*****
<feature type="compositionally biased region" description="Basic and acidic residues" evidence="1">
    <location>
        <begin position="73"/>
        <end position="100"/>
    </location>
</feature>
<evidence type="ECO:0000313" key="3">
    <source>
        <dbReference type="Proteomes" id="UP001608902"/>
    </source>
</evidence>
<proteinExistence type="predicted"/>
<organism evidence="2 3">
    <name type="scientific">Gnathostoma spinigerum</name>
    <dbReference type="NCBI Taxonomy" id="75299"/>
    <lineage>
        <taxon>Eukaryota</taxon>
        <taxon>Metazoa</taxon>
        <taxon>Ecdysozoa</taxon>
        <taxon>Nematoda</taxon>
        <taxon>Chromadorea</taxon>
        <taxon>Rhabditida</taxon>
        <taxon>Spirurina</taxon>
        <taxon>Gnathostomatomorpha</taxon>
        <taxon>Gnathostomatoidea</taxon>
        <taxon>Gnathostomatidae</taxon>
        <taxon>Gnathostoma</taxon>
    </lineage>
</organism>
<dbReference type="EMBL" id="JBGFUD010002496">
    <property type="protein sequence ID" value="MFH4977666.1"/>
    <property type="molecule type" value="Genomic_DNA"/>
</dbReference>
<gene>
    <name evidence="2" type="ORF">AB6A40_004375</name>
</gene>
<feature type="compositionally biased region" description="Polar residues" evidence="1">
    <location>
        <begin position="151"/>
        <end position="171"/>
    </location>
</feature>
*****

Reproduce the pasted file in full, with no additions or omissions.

<feature type="compositionally biased region" description="Basic and acidic residues" evidence="1">
    <location>
        <begin position="73"/>
        <end position="100"/>
    </location>
</feature>
<evidence type="ECO:0000313" key="3">
    <source>
        <dbReference type="Proteomes" id="UP001608902"/>
    </source>
</evidence>
<proteinExistence type="predicted"/>
<organism evidence="2 3">
    <name type="scientific">Gnathostoma spinigerum</name>
    <dbReference type="NCBI Taxonomy" id="75299"/>
    <lineage>
        <taxon>Eukaryota</taxon>
        <taxon>Metazoa</taxon>
        <taxon>Ecdysozoa</taxon>
        <taxon>Nematoda</taxon>
        <taxon>Chromadorea</taxon>
        <taxon>Rhabditida</taxon>
        <taxon>Spirurina</taxon>
        <taxon>Gnathostomatomorpha</taxon>
        <taxon>Gnathostomatoidea</taxon>
        <taxon>Gnathostomatidae</taxon>
        <taxon>Gnathostoma</taxon>
    </lineage>
</organism>
<dbReference type="EMBL" id="JBGFUD010002496">
    <property type="protein sequence ID" value="MFH4977666.1"/>
    <property type="molecule type" value="Genomic_DNA"/>
</dbReference>
<gene>
    <name evidence="2" type="ORF">AB6A40_004375</name>
</gene>
<feature type="compositionally biased region" description="Polar residues" evidence="1">
    <location>
        <begin position="151"/>
        <end position="171"/>
    </location>
</feature>